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Make a glowing sea glass candle by sandwiching two glasses and filling the space between. A simple and beautiful craft or handmade gift #diygift #candles #candlemaking
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How to Make a Sea Glass Candle

Use colored glass to create a glowing sea glass candle. This project takes minutes to make, requires no special tools, and creates a beautiful item for yourself or gifts.

This sea glass candle honestly takes ten minutes to make. That’s of course not counting the wonderful hours spent finding the sea glass on the beach. That’s not work though, that’s an adult scavenger hunt!

There are so many wonderful things you can do with sea glass, whether it’s displaying them on their own or using them in the garden. I thought of this idea when noticing how pretty sea glass is when held to the sun. Sandwiching the sea glass between two glasses replicates this effect. A small tea light in the center acts as the sun and glows prettily through the glass. If you’re not near a beach, no worries. You can also make this project with marbles, or colored glass from the craft shop.

Make a glowing sea glass candle by sandwiching two glasses and filling the space between. A simple and beautiful craft or handmade gift #diygift #candles #candlemaking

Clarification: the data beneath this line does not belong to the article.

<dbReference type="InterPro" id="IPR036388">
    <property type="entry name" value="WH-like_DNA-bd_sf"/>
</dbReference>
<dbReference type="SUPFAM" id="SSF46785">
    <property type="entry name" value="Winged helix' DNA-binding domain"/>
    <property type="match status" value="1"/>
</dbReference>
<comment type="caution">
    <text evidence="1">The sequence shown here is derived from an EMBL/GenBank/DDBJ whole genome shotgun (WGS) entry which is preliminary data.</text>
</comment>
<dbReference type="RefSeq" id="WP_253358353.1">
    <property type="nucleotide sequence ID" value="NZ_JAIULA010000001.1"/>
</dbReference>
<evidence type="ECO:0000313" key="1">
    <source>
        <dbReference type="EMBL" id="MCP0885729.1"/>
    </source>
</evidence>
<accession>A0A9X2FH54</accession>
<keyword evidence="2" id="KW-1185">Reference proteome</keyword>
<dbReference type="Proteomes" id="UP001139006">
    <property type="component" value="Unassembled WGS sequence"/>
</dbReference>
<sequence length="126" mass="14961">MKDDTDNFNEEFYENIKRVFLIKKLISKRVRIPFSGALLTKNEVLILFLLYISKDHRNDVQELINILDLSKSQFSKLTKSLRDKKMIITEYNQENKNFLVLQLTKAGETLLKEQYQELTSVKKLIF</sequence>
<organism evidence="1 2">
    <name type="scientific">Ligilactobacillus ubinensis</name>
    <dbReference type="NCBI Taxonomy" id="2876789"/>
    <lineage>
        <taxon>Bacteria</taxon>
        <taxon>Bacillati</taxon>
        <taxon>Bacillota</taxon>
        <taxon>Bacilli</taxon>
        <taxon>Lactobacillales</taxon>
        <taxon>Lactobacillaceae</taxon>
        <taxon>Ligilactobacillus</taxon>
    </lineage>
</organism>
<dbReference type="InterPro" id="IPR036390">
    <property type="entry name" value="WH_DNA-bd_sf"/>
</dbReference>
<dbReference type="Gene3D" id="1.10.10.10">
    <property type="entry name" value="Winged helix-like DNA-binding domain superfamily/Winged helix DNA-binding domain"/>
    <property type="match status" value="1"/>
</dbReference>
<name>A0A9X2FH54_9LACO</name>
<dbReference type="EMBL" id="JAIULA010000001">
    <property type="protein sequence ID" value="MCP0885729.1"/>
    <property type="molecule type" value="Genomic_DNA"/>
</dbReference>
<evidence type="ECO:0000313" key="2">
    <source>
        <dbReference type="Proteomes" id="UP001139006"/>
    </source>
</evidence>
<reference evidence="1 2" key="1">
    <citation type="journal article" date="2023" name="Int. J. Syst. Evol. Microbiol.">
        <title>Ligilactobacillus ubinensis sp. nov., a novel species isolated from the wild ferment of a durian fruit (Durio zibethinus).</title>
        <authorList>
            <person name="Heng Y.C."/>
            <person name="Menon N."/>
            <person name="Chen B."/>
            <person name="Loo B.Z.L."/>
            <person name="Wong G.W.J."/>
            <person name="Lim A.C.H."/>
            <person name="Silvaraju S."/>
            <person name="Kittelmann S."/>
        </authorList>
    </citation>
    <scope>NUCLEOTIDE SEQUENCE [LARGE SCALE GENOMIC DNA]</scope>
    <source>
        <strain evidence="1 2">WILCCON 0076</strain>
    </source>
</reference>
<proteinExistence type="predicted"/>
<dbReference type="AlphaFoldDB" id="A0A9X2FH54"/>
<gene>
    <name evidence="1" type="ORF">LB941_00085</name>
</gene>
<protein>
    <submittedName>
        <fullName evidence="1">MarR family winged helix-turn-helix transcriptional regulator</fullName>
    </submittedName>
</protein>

What you need to make a sea glass candle

  • Sea glass, marbles, aquarium glass, colored craft glass
  • Two glasses or clear jars. One small enough to fit inside the other

The glasses I used were an old tea-light glass and a short Kilner/Mason jar. You probably have a couple of glasses in your home that could work for this project but if not, look for them second-hand at a local charity or thrift shop. Next, use your choice of glass to fill the space between. I decided to stick with the lighter and brighter pieces since the idea was to place a small tea light in the center. The flame from a tea light isn’t strong enough to shine through my darker pieces.

Make a glowing sea glass candle by sandwiching two glasses and filling the space between. A simple and beautiful craft or handmade gift #diygift #candles #candlemaking
Make a glowing sea glass candle by sandwiching two glasses and filling the space between. A simple and beautiful craft or handmade gift #diygift #candles #candlemaking
This simple project will only take you minutes to make

No glue or tools required to make a sea glass candle

Essentially, all you do is place one glass inside the other and fill the space between. Making sure that the glasses allow for at least a centimeter of space between. That will give you plenty of space to fill with sea glass. No glue, tools, or any other equipment is needed. When you’re finished you have a beautiful handmade votive that you can keep or gift.

What I also like about my design is that it’s easy to change up the design or to clean. Since there aren’t any pieces glued in place you can literally dump the inner parts out. Then you can wash and rearrange as you’d like and you’re back in business with a fresh new design. Easy, fun, quick, creative, and beautiful. What else could you ask for in a rainy day project?